Sometimes you find landlords who do all they can to stall and thwart your Right To Manage action. They resist because they’re making money at your expense – on things like insurance and management fees. They will try to retain management because they have a lot to lose. But don’t forget the law is on your side.
Right To Manage legislation is specifically designed to allow leaseholders to take management control. Let us help you win fair services and value for money.
Right To Manage – Some Of the Most Commonly Asked Questions
SHOULD I OPT FOR RIGHT TO MANAGE OR BUY THE FREEHOLD?
Both options put you in control. Buying your freehold, however, means you will never have to pay ground rent again. But buying the freehold is more expensive and more complicated than gaining the Right To Manage. For more detailed advice visit our specialist pages on Buying Your Freehold or Right To Manage.
WE HAVE TAKEN OVER THE RIGHT TO MANAGE (RTM), BUT THE LANDLORD INSISTS THAT THEY CONTINUE TO INSURE THE BUILDING. IS THIS CORRECT?
No. Your RTM company has taken over the management functions of the landlord (and any management company that might have been in place). The management functions include the insurance of the building. However the Commonhold and Leasehold Reform Act 2002 specifically provides that the landlord is entitled to arrange additional insurance – at their own expense.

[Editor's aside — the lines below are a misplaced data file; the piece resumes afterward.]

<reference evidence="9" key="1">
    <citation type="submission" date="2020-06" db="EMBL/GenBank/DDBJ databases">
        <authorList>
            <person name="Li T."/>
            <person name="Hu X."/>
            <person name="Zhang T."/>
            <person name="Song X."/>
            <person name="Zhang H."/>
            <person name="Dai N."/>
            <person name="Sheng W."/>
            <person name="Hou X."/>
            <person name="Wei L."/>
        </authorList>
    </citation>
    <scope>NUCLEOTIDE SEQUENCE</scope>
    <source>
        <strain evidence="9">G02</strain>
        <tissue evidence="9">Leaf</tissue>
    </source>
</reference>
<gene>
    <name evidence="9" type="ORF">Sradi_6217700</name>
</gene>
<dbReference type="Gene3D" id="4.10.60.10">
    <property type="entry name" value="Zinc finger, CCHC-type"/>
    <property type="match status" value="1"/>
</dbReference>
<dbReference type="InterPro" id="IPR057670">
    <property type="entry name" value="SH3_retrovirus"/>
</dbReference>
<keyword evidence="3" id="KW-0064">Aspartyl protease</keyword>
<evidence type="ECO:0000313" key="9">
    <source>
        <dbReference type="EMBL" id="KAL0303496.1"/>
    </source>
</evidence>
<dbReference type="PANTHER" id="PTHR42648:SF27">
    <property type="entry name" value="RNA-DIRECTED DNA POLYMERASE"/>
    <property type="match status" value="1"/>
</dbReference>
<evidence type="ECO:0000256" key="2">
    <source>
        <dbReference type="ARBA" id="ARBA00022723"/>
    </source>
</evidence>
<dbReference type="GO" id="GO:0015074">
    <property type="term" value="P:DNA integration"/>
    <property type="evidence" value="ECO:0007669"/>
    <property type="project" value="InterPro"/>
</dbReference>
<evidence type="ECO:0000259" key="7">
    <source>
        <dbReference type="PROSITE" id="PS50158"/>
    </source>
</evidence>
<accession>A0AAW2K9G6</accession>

IS THE RIGHT TO MANAGE (RTM) COMPANY RESPONSIBLE FOR CHASING SERVICE CHARGE ARREARS FROM BEFORE IT TOOK OVER MANAGEMENT?
No. From the date it acquires management responsibilities the RTM company becomes entitled to demand service charges. The landlord will therefore remain responsible to collect ‘previous’ arrears unless the RTM company has otherwise agreed with the landlord to collect them.
CAN I ASK THE LANDLORD TO PROVIDE THE NAMES OF THE OTHER LEASEHOLDERS SO I CAN INVITE THEM TO PARTICIPATE IN THE RTM PROCESS?
It is only the RTM company that can insist on the landlord providing the names of the other leaseholders for this purpose. This can be a problem because you will be unable to exercise the Right To Manage if you do not have sufficient numbers of qualifying leaseholders interested in taking part. We suggest that you try to get this information from the occupiers of the flats or from the Land Registry.
So, that’s the Right To Manage in a nutshell. If you want to know more about about your rights as a leaseholder read this informative piece by the BBC about the Government’s desire to improve leaseholder’s rights.
For more detailed advice on the Right To Manage check out LEASE’s completely impartial Right To Manage Guide
Call us direct for advice on the Right To Manage (RTM)